Paranoia is a common way of expressing loss. No other explanation makes sense to the individual with Alzheimer’s/Dementia. Therefore, they blame or accuse others because no other explanation makes sense to them.

Dealing with Paranoia:

  • Don’t overreact if blamed for something.
  • Don’t argue. It will only upset the individual and frustrate everyone around.
  • Remind the individual that they are safe.
  • Explain to others that the person is acting this way due to his/her Alzheimer’s/Dementia.
  • Be gentle with your speech and use gentle hugging to show the person you care.

It is common for seniors, in general, to worry about someone they don’t know coming into their home or space. They don’t have to have an Alzheimer’s/Dementia diagnosis. I thought I had heard everything after being in senior living for 23 years (facilities and Home Health). Will they take anything, will they hurt me, what if I don’t like them? Will they retaliate? Those are all realistic thoughts. Never argue about it not happening. Instead, encourage them to accept the assistance.

Work with a company that has vetted the caregivers before putting them to work, and also requires liability insurance. 99.0% of the time, no problems will occur, especially if working with a company, and not hiring a private aide that came recommended by a family friend. Some private duty caregivers are very nice and attentive. It is when they can’t make it, leaving the individual with Alzheimer’s/Dementia on their own.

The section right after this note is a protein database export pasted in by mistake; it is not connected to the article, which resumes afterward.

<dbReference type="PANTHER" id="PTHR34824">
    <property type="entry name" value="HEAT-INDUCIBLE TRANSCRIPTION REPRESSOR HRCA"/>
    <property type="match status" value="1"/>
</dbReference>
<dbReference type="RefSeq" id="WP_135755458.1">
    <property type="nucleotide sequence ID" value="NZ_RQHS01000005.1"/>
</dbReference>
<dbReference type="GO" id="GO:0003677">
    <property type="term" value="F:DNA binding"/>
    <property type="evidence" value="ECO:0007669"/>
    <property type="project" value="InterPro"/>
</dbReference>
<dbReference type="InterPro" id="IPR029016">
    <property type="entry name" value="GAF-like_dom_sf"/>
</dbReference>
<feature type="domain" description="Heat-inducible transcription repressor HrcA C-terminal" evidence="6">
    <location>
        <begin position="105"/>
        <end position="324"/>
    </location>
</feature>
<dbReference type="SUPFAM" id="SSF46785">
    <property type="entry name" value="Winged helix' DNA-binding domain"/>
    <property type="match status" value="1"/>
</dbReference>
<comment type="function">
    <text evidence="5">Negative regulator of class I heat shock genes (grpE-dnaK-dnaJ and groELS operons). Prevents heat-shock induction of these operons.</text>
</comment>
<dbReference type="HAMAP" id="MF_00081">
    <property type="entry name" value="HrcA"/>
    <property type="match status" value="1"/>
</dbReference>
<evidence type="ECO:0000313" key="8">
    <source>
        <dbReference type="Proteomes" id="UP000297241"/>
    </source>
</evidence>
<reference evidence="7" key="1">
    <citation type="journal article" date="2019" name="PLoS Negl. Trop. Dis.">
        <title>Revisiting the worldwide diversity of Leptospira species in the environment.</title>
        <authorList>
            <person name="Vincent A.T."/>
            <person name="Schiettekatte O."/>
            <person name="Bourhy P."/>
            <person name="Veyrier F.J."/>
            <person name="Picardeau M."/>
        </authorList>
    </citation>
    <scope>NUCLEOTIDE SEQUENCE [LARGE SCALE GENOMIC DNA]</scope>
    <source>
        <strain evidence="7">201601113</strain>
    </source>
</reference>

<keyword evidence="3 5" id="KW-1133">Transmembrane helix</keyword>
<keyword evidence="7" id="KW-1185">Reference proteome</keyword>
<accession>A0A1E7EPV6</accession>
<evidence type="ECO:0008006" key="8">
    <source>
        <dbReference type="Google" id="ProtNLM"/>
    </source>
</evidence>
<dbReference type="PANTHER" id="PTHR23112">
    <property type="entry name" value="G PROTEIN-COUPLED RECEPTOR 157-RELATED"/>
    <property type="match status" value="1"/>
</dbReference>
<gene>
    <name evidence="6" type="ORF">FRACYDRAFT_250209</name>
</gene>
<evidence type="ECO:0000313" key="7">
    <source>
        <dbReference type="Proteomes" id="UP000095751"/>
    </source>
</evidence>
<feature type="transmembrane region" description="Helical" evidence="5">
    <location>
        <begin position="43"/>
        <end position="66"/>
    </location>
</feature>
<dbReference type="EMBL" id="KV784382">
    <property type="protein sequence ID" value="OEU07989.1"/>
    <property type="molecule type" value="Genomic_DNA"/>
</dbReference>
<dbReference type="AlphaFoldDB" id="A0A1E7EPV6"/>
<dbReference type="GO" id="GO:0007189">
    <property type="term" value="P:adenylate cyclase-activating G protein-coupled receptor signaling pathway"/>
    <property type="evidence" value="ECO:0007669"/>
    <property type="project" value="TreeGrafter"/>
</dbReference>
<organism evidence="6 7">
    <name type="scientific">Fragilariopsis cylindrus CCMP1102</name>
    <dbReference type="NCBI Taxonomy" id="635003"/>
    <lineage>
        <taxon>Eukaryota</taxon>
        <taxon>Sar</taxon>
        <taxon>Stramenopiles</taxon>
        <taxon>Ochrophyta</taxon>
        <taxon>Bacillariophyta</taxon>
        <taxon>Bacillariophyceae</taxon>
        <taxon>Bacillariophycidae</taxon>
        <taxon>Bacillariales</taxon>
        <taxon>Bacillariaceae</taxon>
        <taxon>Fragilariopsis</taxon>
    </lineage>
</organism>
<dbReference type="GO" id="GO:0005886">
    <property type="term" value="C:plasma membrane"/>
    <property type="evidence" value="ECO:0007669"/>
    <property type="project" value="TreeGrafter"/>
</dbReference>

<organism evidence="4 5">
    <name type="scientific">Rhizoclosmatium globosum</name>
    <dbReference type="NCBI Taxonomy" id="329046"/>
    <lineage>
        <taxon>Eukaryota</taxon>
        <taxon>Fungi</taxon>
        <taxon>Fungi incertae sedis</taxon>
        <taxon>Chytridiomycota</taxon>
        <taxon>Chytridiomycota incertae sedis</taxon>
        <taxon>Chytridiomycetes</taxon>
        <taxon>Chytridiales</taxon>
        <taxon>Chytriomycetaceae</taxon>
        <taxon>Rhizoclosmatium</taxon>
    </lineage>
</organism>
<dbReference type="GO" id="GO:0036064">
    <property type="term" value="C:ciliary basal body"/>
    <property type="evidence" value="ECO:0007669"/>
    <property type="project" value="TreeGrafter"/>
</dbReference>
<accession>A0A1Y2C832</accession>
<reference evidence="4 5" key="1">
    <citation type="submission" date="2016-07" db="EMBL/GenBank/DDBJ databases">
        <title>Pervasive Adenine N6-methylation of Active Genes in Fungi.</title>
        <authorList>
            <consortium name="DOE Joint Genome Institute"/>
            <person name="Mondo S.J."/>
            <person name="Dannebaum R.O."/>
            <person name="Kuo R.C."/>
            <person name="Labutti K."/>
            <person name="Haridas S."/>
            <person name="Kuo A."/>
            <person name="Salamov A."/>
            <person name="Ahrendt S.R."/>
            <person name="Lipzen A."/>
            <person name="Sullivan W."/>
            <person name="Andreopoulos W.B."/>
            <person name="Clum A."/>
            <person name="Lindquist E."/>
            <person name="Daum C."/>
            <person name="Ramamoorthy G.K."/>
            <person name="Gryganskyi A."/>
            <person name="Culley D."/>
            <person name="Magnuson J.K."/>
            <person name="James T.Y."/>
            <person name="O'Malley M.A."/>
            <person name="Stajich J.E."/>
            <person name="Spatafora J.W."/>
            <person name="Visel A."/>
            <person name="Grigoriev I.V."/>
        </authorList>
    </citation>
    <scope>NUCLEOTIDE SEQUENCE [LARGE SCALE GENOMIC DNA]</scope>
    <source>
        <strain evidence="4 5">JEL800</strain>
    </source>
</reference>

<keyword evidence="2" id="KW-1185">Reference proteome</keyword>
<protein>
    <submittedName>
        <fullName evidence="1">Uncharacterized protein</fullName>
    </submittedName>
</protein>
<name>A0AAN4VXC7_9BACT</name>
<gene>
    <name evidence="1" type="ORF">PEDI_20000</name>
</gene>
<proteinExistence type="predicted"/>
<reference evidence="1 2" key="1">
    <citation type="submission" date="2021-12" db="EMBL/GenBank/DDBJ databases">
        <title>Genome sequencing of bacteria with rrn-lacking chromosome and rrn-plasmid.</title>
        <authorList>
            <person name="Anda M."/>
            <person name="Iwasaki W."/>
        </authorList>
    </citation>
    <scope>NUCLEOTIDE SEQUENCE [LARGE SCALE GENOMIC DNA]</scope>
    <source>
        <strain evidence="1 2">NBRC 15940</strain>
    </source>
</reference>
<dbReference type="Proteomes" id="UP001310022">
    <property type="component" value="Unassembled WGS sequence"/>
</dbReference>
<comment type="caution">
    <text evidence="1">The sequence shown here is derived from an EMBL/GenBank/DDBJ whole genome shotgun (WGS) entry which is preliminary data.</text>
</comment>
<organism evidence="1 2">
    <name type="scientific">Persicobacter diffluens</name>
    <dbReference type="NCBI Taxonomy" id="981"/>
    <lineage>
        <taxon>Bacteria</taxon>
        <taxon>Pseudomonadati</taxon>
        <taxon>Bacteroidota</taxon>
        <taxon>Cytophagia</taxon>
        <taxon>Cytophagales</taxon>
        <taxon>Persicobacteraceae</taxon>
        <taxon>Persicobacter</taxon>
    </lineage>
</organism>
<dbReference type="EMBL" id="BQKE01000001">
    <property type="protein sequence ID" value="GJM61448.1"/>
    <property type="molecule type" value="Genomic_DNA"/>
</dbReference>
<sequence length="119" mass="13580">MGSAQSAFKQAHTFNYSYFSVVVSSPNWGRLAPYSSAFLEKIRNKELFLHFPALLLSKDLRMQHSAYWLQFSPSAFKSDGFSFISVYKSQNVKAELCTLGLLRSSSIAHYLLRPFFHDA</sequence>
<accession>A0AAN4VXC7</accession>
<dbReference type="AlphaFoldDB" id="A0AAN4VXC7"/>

Caring for someone with Alzheimer’s/Dementia takes patience and reports of a decline in condition usually is reported by their caregiver. Consistency in care is important. Seeing the same caregiver/caregivers every day will help them gain trust. The client will also rely on them for reminders and transportation to appointments. Trust will be gained, sometimes slowly, but the paranoia may subside a little bit when they are comfortable with their caregiver. When there is a private aide, when that aide gets sick, or needs off, she doesn’t have a replacement. When you use a company, they can send a fill-in when their usual aide needs time off.

However, you decide to set up care is a family decision. It might seem difficult to arrange care over a long distance, but we do it regularly. Through email, phone calls, and texts, we are always in contact with out-of-state/country families.  Paradise Home Health Care is happy to assist our potential clients to navigate through the world of home health. There is a lot of misinformation out there regarding Medicare, what they actually will provide, and the difference between an advantage plan and Traditional Medicare.

Alzheimer’s/Dementia is one of the most devastating diseases that a family can encounter. Remember it is important to try to educate yourself on the disease. Join some support groups where it is for caretakers only. Even if they have an aide assisting, it is important for you as a family to understand what the disease process is like. It will make it a lot easier to interact and communicate with your loved one with Alzheimer’s/Dementia.